In an essay written in 2000, a young Pete Buttigieg praised Bernie Sanders for having the “courage” to describe himself as a socialist.
Buttigieg was just a high school student when he won the JFK Library’s “Profile in Courage Essay Contest,” where he praised Bernie Sanders for having real courage for standing up for his beliefs.
“Candidates have discovered that is easier to be elected by not offending anyone rather than by impressing the voters,” Buttigieg lamented in the essay. “Politicians are rushing for the center, careful not to stick their necks out on issues.”
Sanders was not like the other politicians, a young Buttigieg argued. “Sanders’s courage is evident in the first word he uses to describe himself: ‘Socialist'”:
In a country where Communism is still the dirtiest of ideological dirty words, in a climate where even liberalism is considered radical, and Socialism is immediately and perhaps willfully confused with Communism, a politician dares to call himself a socialist? He does indeed. Here is someone who has “looked into his own soul” and expressed an ideology, the endorsement of which, in today’s political atmosphere, is analogous to a self-inflicted gunshot wound. Even though he has lived through a time in which an admitted socialist could not act in a film, let alone hold a Congressional seat, Sanders is not afraid to be candid about his political persuasion.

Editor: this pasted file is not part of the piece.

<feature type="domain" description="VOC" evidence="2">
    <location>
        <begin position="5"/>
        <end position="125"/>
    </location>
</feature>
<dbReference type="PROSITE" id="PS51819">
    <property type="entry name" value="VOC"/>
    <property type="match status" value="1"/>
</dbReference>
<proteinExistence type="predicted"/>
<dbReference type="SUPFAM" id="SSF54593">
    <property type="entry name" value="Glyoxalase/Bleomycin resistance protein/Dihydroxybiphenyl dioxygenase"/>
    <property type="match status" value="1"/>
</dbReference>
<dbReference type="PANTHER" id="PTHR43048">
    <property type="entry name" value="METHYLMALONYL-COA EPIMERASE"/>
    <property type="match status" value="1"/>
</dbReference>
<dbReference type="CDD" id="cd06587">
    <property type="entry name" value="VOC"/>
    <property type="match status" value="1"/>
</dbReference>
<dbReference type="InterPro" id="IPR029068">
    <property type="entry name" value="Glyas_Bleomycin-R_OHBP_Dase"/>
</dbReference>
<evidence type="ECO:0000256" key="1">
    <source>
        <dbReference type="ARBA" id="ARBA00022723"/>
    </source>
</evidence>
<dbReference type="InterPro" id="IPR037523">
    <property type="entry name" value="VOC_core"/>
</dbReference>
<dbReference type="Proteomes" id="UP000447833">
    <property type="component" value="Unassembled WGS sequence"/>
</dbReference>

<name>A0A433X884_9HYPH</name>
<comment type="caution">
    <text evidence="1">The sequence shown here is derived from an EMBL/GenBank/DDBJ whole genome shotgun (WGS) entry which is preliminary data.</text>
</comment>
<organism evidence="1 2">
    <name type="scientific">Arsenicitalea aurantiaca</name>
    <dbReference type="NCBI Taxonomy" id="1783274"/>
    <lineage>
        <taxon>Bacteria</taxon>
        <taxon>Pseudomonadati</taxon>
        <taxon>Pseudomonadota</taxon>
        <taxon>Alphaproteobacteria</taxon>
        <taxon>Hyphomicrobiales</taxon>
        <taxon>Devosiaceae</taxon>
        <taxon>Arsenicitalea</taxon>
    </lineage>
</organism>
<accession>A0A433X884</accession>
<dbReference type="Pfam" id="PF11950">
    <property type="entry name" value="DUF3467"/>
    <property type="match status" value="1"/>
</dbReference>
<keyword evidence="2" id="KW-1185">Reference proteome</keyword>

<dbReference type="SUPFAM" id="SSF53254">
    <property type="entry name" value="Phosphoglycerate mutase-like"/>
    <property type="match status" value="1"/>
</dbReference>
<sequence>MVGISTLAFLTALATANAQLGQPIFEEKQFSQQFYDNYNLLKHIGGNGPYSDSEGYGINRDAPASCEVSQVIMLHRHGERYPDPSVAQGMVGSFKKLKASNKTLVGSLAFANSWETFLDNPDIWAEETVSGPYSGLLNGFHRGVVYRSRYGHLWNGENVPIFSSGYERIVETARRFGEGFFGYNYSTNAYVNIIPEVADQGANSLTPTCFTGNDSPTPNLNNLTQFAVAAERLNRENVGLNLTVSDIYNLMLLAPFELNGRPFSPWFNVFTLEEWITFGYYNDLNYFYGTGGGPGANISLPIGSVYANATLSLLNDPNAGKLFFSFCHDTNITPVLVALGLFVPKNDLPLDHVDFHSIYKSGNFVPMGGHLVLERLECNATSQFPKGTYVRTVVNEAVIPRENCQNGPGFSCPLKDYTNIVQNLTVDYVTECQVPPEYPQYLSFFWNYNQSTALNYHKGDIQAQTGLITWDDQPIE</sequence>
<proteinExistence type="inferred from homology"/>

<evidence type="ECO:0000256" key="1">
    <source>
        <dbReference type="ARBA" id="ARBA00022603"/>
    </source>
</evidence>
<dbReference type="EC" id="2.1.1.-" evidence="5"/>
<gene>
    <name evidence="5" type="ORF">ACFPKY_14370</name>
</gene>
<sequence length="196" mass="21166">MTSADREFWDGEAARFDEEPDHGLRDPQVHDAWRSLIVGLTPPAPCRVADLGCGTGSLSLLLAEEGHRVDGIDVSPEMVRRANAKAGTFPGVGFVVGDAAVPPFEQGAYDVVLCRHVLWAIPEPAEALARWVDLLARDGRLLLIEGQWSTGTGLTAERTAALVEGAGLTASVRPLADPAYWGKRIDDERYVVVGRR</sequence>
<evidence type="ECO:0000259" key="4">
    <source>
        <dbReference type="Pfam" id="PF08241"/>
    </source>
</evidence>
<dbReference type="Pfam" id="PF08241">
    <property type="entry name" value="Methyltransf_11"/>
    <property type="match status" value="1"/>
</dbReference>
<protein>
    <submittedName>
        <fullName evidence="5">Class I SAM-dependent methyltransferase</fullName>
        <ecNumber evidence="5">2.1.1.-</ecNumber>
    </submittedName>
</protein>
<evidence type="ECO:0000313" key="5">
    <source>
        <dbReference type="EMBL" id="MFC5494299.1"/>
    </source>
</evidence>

Buttigieg continued to gush over Sanders throughout the essay. “His energy, candor, conviction, and ability to bring people together stand against the current of opportunism, moral compromise, and partisanship which runs rampant on the American political scene,” he wrote. “He and few others like him have the power to restore principle and leadership in Congress and to win back the faith of a voting public weary and wary of political opportunism.”
Buttigieg ended the essay by commending Sanders for giving him “an answer to those who say American young people see politics as a cesspool of corruption, beyond redemption,” suggesting it was Sanders who inspired him to enter politics.
Of course, it begs the question as to why Mayor Pete had bothered to enter the race – if his political hero was already in the running, why did he throw his own hat in?
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